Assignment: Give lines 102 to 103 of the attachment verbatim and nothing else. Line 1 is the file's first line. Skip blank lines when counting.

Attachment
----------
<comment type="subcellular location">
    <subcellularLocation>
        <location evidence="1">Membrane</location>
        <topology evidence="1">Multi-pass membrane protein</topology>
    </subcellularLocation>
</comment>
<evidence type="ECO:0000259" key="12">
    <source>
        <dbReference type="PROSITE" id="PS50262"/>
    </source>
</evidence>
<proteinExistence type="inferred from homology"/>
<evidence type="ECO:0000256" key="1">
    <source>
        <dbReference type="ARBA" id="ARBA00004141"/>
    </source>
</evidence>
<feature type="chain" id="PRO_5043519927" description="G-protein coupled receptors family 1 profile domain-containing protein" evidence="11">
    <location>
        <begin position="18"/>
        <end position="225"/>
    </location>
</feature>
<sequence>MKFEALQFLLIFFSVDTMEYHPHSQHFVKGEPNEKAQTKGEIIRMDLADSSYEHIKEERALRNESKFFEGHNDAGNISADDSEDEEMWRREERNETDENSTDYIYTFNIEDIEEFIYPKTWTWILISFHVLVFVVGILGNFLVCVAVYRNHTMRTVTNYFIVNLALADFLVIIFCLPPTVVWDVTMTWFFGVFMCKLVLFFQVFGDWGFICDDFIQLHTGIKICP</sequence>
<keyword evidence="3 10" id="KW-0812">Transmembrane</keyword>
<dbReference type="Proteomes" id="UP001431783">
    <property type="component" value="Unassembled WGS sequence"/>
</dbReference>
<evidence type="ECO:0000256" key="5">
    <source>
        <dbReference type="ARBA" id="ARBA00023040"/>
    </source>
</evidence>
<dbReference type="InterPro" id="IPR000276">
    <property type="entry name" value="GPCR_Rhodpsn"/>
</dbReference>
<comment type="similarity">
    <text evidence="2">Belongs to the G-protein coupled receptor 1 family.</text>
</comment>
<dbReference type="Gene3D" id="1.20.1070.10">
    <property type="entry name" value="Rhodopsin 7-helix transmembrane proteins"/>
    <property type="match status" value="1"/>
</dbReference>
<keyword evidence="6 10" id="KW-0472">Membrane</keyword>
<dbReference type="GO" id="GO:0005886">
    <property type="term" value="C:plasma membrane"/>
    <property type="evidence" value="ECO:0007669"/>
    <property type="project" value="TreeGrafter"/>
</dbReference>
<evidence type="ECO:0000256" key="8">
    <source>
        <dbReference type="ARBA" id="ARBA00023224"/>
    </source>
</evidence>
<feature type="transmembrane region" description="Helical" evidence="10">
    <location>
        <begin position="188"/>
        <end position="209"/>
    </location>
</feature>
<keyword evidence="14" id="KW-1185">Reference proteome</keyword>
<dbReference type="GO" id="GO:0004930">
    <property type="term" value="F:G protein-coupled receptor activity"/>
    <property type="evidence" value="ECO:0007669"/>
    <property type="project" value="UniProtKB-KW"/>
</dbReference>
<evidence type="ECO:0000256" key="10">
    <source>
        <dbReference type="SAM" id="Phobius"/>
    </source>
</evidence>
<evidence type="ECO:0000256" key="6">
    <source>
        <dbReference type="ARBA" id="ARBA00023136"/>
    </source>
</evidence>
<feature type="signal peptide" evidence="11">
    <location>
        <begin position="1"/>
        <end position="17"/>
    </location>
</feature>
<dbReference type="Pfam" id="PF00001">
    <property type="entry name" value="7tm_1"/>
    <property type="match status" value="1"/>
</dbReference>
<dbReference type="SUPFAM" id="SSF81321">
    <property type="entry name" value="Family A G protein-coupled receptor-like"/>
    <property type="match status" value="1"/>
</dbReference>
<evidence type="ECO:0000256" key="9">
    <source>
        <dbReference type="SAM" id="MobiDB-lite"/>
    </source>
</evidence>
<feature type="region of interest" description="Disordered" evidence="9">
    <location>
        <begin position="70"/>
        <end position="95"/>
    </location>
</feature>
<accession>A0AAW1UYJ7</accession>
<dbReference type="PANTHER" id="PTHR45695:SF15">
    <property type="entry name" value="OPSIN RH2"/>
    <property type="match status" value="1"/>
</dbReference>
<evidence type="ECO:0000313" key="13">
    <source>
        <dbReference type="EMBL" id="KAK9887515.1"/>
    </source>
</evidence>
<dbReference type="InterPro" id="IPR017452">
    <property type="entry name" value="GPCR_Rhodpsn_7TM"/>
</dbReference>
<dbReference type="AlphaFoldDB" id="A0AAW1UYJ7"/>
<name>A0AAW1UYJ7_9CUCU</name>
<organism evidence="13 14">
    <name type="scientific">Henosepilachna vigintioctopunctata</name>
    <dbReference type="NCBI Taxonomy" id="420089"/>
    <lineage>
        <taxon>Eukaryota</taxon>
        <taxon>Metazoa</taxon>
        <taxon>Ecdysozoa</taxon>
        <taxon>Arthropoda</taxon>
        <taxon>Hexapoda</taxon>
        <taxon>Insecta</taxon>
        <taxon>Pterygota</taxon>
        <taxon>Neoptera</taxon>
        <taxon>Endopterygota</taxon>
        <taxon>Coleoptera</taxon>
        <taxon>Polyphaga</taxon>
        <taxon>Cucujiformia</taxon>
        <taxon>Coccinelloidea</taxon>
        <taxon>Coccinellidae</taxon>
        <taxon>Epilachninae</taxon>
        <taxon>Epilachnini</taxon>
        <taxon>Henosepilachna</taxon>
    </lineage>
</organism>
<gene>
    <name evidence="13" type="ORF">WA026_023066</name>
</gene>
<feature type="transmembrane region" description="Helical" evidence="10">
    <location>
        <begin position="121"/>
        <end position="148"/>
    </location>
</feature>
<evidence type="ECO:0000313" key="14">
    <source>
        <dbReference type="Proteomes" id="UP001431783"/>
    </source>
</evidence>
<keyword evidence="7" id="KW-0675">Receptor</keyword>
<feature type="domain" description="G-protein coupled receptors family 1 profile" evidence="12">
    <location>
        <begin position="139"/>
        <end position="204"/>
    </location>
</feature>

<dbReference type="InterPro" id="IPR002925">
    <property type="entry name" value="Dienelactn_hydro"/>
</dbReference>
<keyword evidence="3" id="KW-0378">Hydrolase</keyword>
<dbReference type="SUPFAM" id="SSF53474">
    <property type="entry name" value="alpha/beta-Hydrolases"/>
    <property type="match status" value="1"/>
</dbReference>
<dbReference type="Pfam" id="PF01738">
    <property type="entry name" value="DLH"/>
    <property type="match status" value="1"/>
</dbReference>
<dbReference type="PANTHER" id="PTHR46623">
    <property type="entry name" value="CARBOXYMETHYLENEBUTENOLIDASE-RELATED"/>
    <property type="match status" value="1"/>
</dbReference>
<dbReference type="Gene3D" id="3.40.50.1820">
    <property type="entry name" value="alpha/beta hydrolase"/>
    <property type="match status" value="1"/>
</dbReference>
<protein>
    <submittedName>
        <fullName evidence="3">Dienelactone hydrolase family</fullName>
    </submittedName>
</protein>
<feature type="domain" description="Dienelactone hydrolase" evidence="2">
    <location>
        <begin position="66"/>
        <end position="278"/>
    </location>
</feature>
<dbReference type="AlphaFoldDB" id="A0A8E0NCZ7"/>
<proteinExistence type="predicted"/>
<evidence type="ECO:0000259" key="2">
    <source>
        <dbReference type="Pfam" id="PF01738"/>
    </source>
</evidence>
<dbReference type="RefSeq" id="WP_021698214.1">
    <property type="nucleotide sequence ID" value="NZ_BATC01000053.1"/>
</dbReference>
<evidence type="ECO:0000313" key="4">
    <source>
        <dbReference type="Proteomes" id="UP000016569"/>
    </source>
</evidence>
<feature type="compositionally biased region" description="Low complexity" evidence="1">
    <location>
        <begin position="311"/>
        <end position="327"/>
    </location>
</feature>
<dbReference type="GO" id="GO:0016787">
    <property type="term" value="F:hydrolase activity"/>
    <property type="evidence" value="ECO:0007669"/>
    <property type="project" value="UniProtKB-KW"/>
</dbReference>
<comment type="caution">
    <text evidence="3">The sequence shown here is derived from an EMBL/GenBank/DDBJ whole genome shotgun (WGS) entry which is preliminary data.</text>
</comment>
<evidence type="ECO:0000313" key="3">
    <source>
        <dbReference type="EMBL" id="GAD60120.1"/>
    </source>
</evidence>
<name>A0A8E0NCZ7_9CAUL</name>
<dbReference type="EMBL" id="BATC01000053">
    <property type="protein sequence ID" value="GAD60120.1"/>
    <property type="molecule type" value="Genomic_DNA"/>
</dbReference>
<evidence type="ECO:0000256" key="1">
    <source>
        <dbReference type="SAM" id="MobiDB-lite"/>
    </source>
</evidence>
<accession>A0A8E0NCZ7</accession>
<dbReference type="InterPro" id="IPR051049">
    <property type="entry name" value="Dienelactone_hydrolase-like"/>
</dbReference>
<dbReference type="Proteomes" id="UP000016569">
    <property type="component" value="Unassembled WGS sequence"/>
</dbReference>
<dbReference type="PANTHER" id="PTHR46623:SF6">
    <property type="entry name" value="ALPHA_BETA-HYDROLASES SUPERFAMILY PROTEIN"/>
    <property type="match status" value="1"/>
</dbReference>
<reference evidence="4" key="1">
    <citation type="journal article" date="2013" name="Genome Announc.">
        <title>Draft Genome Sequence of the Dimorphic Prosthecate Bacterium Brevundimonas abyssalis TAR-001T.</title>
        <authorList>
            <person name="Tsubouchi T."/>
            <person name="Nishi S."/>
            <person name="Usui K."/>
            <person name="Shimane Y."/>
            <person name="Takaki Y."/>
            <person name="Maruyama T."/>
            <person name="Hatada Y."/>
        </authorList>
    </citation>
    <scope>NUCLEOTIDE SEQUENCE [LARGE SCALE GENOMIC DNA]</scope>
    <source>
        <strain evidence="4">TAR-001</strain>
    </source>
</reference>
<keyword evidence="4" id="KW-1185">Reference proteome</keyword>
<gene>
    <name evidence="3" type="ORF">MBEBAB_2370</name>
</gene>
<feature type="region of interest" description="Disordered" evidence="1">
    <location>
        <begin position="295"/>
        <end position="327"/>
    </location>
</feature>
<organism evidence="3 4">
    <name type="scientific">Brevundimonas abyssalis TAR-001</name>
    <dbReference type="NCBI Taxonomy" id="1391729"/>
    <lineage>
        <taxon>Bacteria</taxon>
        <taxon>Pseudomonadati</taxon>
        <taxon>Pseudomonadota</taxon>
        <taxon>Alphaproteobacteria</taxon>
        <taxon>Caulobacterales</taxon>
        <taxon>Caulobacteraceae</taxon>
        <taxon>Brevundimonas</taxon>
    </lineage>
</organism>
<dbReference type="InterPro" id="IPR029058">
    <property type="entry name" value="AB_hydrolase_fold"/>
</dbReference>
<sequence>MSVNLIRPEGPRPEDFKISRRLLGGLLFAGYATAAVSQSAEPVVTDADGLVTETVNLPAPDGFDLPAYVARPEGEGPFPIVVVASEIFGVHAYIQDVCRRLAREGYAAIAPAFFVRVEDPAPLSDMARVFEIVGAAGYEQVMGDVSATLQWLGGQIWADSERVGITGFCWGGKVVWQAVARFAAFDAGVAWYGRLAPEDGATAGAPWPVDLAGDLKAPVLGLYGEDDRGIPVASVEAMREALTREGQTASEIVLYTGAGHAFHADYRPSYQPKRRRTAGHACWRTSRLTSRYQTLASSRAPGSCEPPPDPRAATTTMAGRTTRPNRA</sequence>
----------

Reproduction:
<accession>A0AAW1UYJ7</accession>
<dbReference type="PANTHER" id="PTHR45695:SF15">